Hello, do anyone know why a cardinal sinus apear in the temporal domain when we apply auto-correlation on a finite digital signal?

# Autocorrelation

Started by ●March 12, 2007

Reply by ●March 12, 20072007-03-12

Hi, You probably have a sinusoidal (or narrowband stochactic process) in your originial signal. Note that the autocorrelation function is *not* in the temporal domain (but a lag domain). The fact that the auto-correlation magnitude decreases as you move away from the zero lag component has to do with the method that you use to compute the autocorrealtion and the finite size of your data. Also, if you autocorrelation function looks very much like a triangle, you probably have a dc component in your signal.

Reply by ●March 12, 20072007-03-12

On 12 mar, 18:18, "Ikaro" <ikarosi...@hotmail.com> wrote:> The fact that the auto-correlation magnitude decreases as you move > away from the zero lag component has to do with the method that you > use to compute the autocorrealtion and the finite size of your data. > Also, if you autocorrelation function looks very much like a > triangle, you probably have a dc component in your signal.I use an unbiased correlation : I multiply the autocorrelation coefficient by 1/(N-lag) (with N the maximum lag... I make an appodisation of the original data to "cut" the high amplitudes near |lag|=N) this is to avoid the decreases due to the number of samples stacked... (its the idea but I use the correlation theorem... ie the product of the fourier transform of the original signal). My question was for a more general case... A lot of people says that the autocorrelation is dominated by a cardinal sinus (ie something like sin(A)/A), May be that it's related to the general expression of the Autocorrelation in the lags domain for finite signals.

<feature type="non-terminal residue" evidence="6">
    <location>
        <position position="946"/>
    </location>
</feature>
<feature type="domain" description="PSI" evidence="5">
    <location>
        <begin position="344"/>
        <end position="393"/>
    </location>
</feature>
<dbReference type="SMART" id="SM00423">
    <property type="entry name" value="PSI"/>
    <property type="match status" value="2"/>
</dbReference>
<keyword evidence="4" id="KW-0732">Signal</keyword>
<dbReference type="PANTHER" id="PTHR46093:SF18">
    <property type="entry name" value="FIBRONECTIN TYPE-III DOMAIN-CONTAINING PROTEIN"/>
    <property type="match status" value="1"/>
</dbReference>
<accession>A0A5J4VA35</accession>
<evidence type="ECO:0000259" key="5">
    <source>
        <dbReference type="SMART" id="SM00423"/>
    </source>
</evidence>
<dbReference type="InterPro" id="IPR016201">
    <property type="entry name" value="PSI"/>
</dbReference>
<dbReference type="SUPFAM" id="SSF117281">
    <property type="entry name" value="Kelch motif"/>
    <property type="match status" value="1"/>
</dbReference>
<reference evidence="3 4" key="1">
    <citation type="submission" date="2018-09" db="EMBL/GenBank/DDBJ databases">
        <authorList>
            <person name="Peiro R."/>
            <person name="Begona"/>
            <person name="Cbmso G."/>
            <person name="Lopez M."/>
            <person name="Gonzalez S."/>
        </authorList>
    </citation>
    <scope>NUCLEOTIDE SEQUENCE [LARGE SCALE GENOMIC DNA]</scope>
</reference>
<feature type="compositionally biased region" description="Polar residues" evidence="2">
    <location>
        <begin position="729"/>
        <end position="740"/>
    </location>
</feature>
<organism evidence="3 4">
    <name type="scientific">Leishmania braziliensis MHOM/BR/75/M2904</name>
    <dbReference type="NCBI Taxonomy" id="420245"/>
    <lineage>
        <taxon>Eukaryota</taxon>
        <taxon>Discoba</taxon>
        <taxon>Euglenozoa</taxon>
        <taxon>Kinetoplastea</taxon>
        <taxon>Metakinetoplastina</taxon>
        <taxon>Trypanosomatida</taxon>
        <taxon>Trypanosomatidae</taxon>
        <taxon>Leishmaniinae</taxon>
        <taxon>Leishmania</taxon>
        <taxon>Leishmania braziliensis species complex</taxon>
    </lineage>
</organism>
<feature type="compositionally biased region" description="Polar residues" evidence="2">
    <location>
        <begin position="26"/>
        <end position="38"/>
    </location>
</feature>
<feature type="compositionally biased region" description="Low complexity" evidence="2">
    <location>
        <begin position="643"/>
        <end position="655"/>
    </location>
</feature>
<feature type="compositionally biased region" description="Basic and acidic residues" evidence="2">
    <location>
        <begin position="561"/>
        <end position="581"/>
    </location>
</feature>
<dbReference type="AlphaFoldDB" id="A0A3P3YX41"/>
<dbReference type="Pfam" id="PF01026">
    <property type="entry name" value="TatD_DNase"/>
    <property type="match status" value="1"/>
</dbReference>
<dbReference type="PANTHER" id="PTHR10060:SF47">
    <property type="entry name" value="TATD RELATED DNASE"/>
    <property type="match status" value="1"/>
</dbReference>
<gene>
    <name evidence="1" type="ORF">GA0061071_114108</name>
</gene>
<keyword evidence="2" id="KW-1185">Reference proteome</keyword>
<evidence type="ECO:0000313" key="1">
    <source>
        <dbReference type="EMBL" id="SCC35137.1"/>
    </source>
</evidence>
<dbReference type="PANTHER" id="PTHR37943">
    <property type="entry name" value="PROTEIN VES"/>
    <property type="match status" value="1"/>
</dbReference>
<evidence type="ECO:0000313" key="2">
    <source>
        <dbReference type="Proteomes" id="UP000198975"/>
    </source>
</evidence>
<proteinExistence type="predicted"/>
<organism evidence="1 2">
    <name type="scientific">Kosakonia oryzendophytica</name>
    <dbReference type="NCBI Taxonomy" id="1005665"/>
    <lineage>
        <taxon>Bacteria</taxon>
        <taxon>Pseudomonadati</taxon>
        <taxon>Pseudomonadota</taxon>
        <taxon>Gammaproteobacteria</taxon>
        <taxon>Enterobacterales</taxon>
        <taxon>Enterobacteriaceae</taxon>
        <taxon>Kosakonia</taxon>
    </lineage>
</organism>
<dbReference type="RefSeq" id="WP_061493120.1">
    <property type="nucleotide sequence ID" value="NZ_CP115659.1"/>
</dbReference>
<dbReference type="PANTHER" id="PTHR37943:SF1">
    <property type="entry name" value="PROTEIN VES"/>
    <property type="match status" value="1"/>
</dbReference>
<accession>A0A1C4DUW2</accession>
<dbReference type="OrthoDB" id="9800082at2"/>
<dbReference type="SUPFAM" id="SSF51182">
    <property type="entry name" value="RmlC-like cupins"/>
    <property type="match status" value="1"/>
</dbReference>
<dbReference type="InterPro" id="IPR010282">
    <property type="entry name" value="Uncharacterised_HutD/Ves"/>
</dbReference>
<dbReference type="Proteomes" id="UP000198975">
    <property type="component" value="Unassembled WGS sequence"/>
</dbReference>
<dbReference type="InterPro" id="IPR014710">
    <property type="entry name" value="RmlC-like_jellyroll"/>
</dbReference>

Reply by ●March 12, 20072007-03-12

>My question was for a more general case... A lot of people says that > the autocorrelation is dominated by a cardinal sinus (ie something > like sin(A)/A),Which people say that and under what context?? Once again, the autocoreleation description that you mentioned above is what I would expect for a sinusoidal (or narrowband signal) with a biased estimator. If you are talking about the fourier domain, that this is related to windowing. If you don't window your signal than that is equivalent to windowing youir signal with a rectangular function. In which case, in the frequency domain you will be convolving your power spectral density function with the cardinal sinus function (the fourier transform of the rectangular window).

Reply by ●March 12, 20072007-03-12

>My question was for a more general case... A lot of people says that > the autocorrelation is dominated by a cardinal sinus (ie something > like sin(A)/A),Which people say that and under what context?? Once again, the description of the autocorrelation that you mentioned above is what I would expect for a sinusoidal (or narrowband signal) with a biased estimator. If you are talking about the fourier trasform of the autocorrelation function, than this is related to windowing techniques. If you don't window your signal, this is equivalent to windowing using a rectangular window. Which in the frequency domain means you will be convolving the signal power spectral density function with the cardinal sinus function (the fourier transform of the rectangular window).